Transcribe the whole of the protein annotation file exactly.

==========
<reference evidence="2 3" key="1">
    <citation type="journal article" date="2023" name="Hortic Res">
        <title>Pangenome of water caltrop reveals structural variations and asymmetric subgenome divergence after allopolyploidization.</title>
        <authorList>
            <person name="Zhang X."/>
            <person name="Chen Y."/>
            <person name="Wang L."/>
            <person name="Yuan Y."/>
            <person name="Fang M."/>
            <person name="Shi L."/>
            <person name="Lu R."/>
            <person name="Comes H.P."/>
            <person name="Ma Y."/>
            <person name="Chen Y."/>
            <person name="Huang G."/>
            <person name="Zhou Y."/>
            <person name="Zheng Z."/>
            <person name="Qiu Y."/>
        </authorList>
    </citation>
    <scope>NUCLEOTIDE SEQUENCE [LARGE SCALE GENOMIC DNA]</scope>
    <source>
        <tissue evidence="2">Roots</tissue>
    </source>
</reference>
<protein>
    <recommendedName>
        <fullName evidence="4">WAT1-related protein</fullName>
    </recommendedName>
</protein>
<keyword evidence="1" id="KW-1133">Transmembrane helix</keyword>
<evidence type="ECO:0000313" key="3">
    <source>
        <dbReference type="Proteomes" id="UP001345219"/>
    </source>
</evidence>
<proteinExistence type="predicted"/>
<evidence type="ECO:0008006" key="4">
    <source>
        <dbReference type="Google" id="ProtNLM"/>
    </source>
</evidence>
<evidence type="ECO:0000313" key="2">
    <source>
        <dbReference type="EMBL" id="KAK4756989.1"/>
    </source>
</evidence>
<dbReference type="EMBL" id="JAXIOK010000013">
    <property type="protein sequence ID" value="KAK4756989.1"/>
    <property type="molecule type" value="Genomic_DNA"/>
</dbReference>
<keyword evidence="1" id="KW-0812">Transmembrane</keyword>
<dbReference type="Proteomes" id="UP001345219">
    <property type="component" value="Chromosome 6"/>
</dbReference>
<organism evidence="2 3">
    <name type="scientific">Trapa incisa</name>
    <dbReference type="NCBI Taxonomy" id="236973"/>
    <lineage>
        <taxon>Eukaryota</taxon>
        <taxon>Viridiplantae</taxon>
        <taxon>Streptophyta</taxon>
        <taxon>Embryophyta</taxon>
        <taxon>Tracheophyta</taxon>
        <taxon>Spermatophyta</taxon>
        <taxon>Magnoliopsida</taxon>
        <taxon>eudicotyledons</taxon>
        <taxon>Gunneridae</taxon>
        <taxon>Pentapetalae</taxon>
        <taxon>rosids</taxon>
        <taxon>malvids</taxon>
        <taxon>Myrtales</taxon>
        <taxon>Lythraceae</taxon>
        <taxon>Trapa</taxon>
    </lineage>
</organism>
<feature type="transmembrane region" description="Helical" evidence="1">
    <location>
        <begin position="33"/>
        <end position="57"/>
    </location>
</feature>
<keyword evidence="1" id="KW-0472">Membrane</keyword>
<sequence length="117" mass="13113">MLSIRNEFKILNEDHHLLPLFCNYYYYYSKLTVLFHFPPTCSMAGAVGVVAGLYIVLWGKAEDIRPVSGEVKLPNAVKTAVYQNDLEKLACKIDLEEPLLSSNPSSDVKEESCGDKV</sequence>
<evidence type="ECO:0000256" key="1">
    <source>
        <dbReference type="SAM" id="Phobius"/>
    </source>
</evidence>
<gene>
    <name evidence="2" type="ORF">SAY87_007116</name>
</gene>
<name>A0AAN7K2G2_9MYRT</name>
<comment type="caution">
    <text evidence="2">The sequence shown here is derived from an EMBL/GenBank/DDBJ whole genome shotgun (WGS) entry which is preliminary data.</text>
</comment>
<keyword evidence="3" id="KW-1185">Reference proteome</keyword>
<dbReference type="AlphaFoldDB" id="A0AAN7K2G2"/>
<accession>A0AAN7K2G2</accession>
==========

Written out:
<reference evidence="2 3" key="1">
    <citation type="journal article" date="2023" name="Hortic Res">
        <title>Pangenome of water caltrop reveals structural variations and asymmetric subgenome divergence after allopolyploidization.</title>
        <authorList>
            <person name="Zhang X."/>
            <person name="Chen Y."/>
            <person name="Wang L."/>
            <person name="Yuan Y."/>
            <person name="Fang M."/>
            <person name="Shi L."/>
            <person name="Lu R."/>
            <person name="Comes H.P."/>
            <person name="Ma Y."/>
            <person name="Chen Y."/>
            <person name="Huang G."/>
            <person name="Zhou Y."/>
            <person name="Zheng Z."/>
            <person name="Qiu Y."/>
        </authorList>
    </citation>
    <scope>NUCLEOTIDE SEQUENCE [LARGE SCALE GENOMIC DNA]</scope>
    <source>
        <tissue evidence="2">Roots</tissue>
    </source>
</reference>
<protein>
    <recommendedName>
        <fullName evidence="4">WAT1-related protein</fullName>
    </recommendedName>
</protein>
<keyword evidence="1" id="KW-1133">Transmembrane helix</keyword>
<evidence type="ECO:0000313" key="3">
    <source>
        <dbReference type="Proteomes" id="UP001345219"/>
    </source>
</evidence>
<proteinExistence type="predicted"/>
<evidence type="ECO:0008006" key="4">
    <source>
        <dbReference type="Google" id="ProtNLM"/>
    </source>
</evidence>
<evidence type="ECO:0000313" key="2">
    <source>
        <dbReference type="EMBL" id="KAK4756989.1"/>
    </source>
</evidence>
<dbReference type="EMBL" id="JAXIOK010000013">
    <property type="protein sequence ID" value="KAK4756989.1"/>
    <property type="molecule type" value="Genomic_DNA"/>
</dbReference>
<keyword evidence="1" id="KW-0812">Transmembrane</keyword>
<dbReference type="Proteomes" id="UP001345219">
    <property type="component" value="Chromosome 6"/>
</dbReference>
<organism evidence="2 3">
    <name type="scientific">Trapa incisa</name>
    <dbReference type="NCBI Taxonomy" id="236973"/>
    <lineage>
        <taxon>Eukaryota</taxon>
        <taxon>Viridiplantae</taxon>
        <taxon>Streptophyta</taxon>
        <taxon>Embryophyta</taxon>
        <taxon>Tracheophyta</taxon>
        <taxon>Spermatophyta</taxon>
        <taxon>Magnoliopsida</taxon>
        <taxon>eudicotyledons</taxon>
        <taxon>Gunneridae</taxon>
        <taxon>Pentapetalae</taxon>
        <taxon>rosids</taxon>
        <taxon>malvids</taxon>
        <taxon>Myrtales</taxon>
        <taxon>Lythraceae</taxon>
        <taxon>Trapa</taxon>
    </lineage>
</organism>
<feature type="transmembrane region" description="Helical" evidence="1">
    <location>
        <begin position="33"/>
        <end position="57"/>
    </location>
</feature>
<keyword evidence="1" id="KW-0472">Membrane</keyword>
<sequence length="117" mass="13113">MLSIRNEFKILNEDHHLLPLFCNYYYYYSKLTVLFHFPPTCSMAGAVGVVAGLYIVLWGKAEDIRPVSGEVKLPNAVKTAVYQNDLEKLACKIDLEEPLLSSNPSSDVKEESCGDKV</sequence>
<evidence type="ECO:0000256" key="1">
    <source>
        <dbReference type="SAM" id="Phobius"/>
    </source>
</evidence>
<gene>
    <name evidence="2" type="ORF">SAY87_007116</name>
</gene>
<name>A0AAN7K2G2_9MYRT</name>
<comment type="caution">
    <text evidence="2">The sequence shown here is derived from an EMBL/GenBank/DDBJ whole genome shotgun (WGS) entry which is preliminary data.</text>
</comment>
<keyword evidence="3" id="KW-1185">Reference proteome</keyword>
<dbReference type="AlphaFoldDB" id="A0AAN7K2G2"/>
<accession>A0AAN7K2G2</accession>